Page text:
The second test is the “disposable income” (a.k.a. “projected disposable income”) test. Basically, the debtor accounts for their average income (current monthly income) each month and subtracts out their reasonable living expenses. This takes the debtor looking back in time and seeing what they spend on food, clothing, recreation, and various other items. Determining reasonable expenses is probably the place where there are the most challenges by trustees to the plan. If you report expenses that are substantially over the norm for most people living in your region with the same household size and similar income, then your plan will draw challenges. However, if your expenses are in the realm of reasonable, whatever is left over after you subtract these expenses from your income is the disposable income.

The debtor is expected to pay their disposable income into the plan. If your proposed plan payment is substantially less than your disposable income, your plan will not get confirmed. If it is higher than your income minus expenses, then it might also be challenged because the plan has to be feasible that you can actually pay it.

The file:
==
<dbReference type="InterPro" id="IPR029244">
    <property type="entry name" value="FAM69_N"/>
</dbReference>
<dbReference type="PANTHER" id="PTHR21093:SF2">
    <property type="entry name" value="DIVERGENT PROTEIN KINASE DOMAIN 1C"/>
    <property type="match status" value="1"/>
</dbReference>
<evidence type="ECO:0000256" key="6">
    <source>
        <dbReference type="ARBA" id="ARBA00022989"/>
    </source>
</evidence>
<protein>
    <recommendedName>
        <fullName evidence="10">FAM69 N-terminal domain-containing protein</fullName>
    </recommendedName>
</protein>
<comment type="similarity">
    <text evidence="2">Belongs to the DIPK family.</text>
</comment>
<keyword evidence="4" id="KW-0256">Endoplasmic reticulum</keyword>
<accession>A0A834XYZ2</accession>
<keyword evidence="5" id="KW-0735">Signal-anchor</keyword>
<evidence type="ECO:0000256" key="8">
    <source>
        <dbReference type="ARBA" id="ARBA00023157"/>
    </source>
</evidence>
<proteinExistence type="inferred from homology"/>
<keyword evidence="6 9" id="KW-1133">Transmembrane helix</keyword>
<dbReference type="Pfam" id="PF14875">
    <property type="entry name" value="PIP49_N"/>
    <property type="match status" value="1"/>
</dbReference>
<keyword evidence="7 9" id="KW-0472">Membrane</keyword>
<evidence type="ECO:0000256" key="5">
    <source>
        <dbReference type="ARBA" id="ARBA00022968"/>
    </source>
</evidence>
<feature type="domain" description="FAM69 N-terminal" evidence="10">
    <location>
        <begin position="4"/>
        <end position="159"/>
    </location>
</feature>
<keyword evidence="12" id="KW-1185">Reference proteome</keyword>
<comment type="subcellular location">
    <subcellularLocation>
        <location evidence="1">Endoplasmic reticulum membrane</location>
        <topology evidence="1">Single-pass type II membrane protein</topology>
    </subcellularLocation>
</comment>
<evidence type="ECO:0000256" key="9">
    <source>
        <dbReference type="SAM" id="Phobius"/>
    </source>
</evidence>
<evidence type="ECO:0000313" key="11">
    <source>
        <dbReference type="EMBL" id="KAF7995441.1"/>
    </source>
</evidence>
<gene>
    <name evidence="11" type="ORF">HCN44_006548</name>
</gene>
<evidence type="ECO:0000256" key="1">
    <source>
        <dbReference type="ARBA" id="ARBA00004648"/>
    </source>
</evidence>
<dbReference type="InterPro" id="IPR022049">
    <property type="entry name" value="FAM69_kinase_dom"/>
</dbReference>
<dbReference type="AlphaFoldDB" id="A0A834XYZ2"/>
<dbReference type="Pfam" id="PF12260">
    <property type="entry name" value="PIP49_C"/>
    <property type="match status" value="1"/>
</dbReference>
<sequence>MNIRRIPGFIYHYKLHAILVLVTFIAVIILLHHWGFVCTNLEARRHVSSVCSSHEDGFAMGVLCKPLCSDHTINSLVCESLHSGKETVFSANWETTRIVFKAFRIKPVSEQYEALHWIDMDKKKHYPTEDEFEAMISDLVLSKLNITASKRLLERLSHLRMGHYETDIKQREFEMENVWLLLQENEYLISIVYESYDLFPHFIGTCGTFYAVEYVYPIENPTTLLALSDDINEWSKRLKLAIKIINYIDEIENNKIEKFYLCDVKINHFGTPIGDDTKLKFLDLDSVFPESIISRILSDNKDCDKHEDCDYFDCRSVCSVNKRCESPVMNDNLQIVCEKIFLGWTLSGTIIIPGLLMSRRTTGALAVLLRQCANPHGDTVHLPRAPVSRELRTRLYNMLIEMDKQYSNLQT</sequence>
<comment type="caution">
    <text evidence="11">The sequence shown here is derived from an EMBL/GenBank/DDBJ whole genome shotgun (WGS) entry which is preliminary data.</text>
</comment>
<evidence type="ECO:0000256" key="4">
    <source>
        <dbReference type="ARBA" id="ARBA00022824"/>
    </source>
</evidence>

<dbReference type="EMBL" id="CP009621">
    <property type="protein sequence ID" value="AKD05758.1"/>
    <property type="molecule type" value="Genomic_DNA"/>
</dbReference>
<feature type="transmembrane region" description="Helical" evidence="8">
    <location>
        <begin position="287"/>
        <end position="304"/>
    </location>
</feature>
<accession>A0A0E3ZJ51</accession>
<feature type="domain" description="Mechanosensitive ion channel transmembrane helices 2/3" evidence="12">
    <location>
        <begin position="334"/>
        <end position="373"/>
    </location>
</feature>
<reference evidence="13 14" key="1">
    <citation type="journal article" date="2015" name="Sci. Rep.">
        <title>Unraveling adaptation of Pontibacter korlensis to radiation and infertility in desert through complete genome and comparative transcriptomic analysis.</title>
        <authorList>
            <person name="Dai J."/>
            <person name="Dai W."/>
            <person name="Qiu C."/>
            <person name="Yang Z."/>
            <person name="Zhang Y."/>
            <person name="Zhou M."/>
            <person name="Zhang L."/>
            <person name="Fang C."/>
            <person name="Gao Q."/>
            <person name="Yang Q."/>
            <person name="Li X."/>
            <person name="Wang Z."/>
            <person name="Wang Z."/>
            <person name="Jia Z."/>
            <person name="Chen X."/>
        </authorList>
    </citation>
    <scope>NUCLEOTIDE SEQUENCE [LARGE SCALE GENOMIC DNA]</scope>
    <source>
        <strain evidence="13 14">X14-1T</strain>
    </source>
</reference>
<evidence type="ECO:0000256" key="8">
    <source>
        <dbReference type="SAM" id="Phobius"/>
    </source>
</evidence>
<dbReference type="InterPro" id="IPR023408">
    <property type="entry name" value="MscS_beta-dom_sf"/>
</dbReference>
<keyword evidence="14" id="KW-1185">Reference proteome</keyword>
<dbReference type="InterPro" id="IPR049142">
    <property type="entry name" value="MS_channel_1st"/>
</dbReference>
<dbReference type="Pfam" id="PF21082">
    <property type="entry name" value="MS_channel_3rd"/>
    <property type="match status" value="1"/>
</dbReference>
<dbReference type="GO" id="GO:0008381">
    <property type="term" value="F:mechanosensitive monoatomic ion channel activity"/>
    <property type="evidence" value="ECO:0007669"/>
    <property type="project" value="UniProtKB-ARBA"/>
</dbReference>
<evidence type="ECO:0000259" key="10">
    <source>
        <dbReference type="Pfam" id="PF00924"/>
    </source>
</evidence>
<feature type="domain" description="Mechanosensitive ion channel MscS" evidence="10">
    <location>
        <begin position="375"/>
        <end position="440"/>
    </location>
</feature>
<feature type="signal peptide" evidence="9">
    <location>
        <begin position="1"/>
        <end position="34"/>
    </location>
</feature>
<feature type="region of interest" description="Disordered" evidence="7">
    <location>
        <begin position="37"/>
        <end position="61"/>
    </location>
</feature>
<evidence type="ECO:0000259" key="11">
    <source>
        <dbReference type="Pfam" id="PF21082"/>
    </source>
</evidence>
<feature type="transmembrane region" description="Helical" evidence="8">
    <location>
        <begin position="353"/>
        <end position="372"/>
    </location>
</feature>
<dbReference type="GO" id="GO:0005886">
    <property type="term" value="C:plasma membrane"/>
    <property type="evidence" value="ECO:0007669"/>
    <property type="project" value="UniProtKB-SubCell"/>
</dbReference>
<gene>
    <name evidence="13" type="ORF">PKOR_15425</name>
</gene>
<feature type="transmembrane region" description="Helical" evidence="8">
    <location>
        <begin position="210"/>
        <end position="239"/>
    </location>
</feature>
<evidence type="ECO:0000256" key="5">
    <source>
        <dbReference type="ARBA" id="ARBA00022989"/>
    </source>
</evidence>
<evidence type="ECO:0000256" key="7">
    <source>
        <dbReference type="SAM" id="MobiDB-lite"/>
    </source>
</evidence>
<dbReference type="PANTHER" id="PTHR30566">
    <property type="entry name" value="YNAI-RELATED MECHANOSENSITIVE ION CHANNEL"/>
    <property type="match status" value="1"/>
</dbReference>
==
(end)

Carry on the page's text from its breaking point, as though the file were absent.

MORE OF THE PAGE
The third test is very straightforward: If you owe priority income tax debt (some tax debt cannot be discharged – this is priority tax debt), then the plan payment must be sufficient to pay all the priority taxes in full through the plan. Federal income tax debt can still accrue 4% interest through the plan and Kentucky tax debt 5%. However, penalties are halted.

Fourth, unsecured creditors in the Chapter 13 must get paid at least as much through the plan as they would have gotten had you filed a Chapter 7. If in a hypothetical Chapter 7 all of your assets were covered by exemptions creating a “no asset” bankruptcy, then your Chapter 13 does not have to pay anything to unsecured creditors (some districts expect at least a small percentage of unsecured debt to be paid, but zero (0%) percent plans have been approved occasionally in Kentucky). Alternatively, if your home (or other asset) that you are wanting to keep has equity that could not be covered by exemptions, then the amount of equity left “exposed” has to be paid to unsecured creditors over the life of the plan.